Tuesday, March 10, 2009
sponsored by Graue Inc. & Curry Professional Lawn Care

Ill. seeks stimulus funds for high-speed rail

Send a link to a friend

[March 10, 2009]  CHICAGO (AP) -- Illinois will ask for federal stimulus money to upgrade Chicago-to-St. Louis passenger service so trains can zoom at up to 110 mph, cutting current travel times between the cities by an hour or more, lawmakers said Monday.

DonutsAfter a meeting at Chicago's Union Station to discuss $8 billion set aside for high-speed rail in the federal stimulus bill, Gov. Pat Quinn and U.S. Sen. Dick Durbin told reporters that securing money for the Chicago-St. Louis line would be a top priority.

The state has three main Amtrak routes, but Durbin said the one running nearly 300 miles and going through Springfield, called The Lincoln, seems especially well qualified for stimulus money.

"Outside the East Coast, we think this corridor has the greatest opportunity for growth," Durbin said.

Upgrading the route could reduce travel times between the cities to under four hours from the current five or more, making the trip faster than by car, Quinn said. Currently, the maximum speed of trains is just under 80 mph.

"The faster we can get people around the state, the better," he said.

If Illinois can secure funding, the hope is to have all upgrades completed in five years, Durbin said.

Officials on Monday did not provide an estimated cost of upgrading the line, though the Midwest High Speed Rail Association says the price tag could be around $500 million. Others have said it could run into the billions.

The federal stimulus money would only cover part of the cost. Quinn said some of a $25 billion state economic stimulus plan his administration is drawing up now could be spent on rail projects, but he provided few details.

Parts of The Lincoln line have already been upgraded in recent years, including by fortifying some stretches of track and installing new safety systems to accommodate higher speed trains, said Amtrak spokesman Marc Magliari.

One catch is that other states, including California and New York, have also expressed interest in the same federal stimulus funds, so it's not at all clear how much each state might receive, if anything.

"The competition for the money will be fierce," said Thomas Carper, chairman of Amtrak's board, who also attended Monday's meeting.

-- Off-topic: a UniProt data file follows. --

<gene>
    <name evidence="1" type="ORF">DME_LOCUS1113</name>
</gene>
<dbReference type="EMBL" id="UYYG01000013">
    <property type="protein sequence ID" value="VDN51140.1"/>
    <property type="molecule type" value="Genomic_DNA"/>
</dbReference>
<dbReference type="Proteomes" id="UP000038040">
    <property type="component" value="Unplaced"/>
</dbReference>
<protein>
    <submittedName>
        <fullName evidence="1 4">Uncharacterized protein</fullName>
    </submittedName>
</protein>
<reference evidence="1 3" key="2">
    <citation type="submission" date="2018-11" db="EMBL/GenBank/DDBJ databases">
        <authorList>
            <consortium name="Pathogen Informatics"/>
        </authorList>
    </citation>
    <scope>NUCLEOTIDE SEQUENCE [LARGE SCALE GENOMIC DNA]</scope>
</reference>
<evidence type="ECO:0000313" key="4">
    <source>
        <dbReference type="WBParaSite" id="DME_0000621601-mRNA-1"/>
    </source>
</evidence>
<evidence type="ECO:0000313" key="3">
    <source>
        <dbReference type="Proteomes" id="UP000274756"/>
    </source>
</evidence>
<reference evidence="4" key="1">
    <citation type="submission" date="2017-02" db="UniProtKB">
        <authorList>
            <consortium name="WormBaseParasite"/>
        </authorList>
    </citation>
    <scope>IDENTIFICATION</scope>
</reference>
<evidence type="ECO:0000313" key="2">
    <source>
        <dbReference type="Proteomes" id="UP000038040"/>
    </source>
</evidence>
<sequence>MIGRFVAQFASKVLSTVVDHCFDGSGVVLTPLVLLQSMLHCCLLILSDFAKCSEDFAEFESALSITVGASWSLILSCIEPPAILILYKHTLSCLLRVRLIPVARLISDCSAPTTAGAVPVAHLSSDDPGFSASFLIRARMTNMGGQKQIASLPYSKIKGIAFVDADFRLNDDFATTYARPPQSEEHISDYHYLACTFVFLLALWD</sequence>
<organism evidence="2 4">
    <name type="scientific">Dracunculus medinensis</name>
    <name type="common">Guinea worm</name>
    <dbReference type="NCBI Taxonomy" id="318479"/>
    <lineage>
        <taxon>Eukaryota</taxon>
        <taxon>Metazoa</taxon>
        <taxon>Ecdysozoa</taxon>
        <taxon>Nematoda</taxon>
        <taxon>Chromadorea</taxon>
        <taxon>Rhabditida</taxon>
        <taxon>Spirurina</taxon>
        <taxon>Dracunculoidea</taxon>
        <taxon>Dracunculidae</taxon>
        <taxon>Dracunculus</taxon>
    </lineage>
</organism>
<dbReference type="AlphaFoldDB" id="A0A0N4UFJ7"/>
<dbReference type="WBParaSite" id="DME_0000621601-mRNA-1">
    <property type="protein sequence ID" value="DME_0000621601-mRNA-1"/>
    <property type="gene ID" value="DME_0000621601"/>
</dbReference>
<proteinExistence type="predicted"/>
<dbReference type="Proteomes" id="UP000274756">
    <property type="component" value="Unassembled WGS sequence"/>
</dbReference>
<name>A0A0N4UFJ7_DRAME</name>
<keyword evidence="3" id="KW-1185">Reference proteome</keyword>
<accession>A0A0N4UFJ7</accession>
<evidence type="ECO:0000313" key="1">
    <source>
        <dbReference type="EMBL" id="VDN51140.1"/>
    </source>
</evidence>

[to top of second column]

The meeting was partly designed to ensure Illinois was as well prepared as possible when the U.S. Department of Transportation lays out criteria for which high-speed rail projects qualify for stimulus money, Durbin said.

"We want to make certain that Illinois is first and Illinois will have the best proposal," he said.

But Durbin cautioned that Illinois is not on the verge of having trains that travel more than 200 mph, the speed of some already operating in Europe and Asia. That would require dedicated lines, ones with far fewer stops and without the multitude of crossing so common along Illinois railway lines, he said.

"That may be way beyond our reach," he said. "What we need to do is to have easily obtainable goals with the current timeframe and with the resources currently available."


On the Net:

National Association of Railroad Passengers, http://www.narprail.org/ 

Midwest High Speed Rail Association, http://www.midwesthsr.org/ 

[Associated Press, By MICHAEL TARM]

Copyright 2009 The Associated Press. All rights reserved. This material may not be published, broadcast, rewritten or redistributed.

< Top Stories index

Back to top


News | Sports | Business | Rural Review | Teaching and Learning | Home and Family | Tourism | Obituaries

Community | Perspectives | Law and Courts | Leisure Time | Spiritual Life | Health and Fitness | Teen Scene
Calendar | Letters to the Editor